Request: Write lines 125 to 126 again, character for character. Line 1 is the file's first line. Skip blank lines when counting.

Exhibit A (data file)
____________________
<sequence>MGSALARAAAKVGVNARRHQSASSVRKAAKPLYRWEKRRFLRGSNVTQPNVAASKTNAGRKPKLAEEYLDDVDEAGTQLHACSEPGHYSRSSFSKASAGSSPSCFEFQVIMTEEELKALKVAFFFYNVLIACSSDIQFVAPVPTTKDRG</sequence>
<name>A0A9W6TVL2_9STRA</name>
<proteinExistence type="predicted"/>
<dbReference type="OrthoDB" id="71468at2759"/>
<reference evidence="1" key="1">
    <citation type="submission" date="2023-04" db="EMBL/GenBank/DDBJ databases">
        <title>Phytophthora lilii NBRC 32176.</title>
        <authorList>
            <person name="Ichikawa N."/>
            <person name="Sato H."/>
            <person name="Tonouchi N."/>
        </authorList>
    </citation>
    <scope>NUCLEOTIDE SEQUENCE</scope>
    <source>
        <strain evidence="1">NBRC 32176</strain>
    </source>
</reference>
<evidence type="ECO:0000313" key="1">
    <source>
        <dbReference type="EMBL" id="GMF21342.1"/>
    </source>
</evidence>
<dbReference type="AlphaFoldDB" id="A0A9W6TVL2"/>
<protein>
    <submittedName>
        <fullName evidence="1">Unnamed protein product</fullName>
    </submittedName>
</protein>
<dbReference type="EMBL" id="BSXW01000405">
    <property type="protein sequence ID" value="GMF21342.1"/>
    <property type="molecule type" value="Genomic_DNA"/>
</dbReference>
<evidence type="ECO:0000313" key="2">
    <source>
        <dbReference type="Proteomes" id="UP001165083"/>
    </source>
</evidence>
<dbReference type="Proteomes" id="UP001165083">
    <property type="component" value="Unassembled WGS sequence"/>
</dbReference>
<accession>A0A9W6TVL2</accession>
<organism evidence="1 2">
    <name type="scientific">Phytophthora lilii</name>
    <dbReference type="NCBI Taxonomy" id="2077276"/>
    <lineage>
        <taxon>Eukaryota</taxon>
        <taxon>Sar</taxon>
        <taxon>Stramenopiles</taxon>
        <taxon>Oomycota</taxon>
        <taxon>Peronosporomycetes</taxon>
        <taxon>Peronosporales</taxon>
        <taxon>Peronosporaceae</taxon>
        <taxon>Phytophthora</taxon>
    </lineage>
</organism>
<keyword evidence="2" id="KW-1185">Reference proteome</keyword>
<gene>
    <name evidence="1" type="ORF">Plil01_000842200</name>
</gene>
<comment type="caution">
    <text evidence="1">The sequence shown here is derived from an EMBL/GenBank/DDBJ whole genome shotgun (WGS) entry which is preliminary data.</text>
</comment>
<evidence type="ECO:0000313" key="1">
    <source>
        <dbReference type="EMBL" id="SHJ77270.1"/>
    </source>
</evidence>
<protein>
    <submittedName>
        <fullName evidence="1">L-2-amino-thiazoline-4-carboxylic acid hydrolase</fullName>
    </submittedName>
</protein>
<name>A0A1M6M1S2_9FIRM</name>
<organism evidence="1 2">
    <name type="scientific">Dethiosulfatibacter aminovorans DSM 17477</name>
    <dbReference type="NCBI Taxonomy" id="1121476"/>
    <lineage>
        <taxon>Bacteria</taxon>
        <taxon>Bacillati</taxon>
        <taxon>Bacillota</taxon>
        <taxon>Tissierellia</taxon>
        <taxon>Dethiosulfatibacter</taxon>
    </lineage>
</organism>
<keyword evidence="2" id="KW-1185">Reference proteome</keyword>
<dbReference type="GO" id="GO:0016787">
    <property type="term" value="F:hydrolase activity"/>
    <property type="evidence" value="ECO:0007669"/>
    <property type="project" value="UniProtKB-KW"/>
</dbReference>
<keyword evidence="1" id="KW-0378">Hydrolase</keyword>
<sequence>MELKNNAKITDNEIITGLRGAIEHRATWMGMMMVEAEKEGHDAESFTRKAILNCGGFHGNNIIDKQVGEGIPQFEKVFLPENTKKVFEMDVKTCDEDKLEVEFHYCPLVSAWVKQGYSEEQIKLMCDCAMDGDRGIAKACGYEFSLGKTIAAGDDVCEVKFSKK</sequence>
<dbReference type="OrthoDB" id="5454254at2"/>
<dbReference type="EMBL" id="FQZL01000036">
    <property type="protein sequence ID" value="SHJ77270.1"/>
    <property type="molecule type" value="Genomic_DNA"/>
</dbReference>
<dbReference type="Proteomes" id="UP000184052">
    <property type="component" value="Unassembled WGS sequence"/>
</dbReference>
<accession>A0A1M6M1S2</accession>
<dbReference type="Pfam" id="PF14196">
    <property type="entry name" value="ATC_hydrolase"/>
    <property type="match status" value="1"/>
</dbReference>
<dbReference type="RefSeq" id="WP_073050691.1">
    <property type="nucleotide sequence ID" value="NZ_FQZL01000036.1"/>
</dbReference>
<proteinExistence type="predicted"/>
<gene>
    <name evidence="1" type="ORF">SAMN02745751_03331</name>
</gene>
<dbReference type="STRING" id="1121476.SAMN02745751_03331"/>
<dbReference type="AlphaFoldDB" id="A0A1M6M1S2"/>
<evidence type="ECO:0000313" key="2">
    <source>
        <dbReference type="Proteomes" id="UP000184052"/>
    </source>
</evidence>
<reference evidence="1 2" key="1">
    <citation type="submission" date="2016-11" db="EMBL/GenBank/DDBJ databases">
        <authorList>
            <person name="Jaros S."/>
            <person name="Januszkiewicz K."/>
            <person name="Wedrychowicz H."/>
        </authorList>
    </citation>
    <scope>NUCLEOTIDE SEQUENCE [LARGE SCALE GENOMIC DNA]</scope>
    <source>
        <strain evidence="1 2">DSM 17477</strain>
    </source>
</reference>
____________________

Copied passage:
            <person name="Januszkiewicz K."/>
            <person name="Wedrychowicz H."/>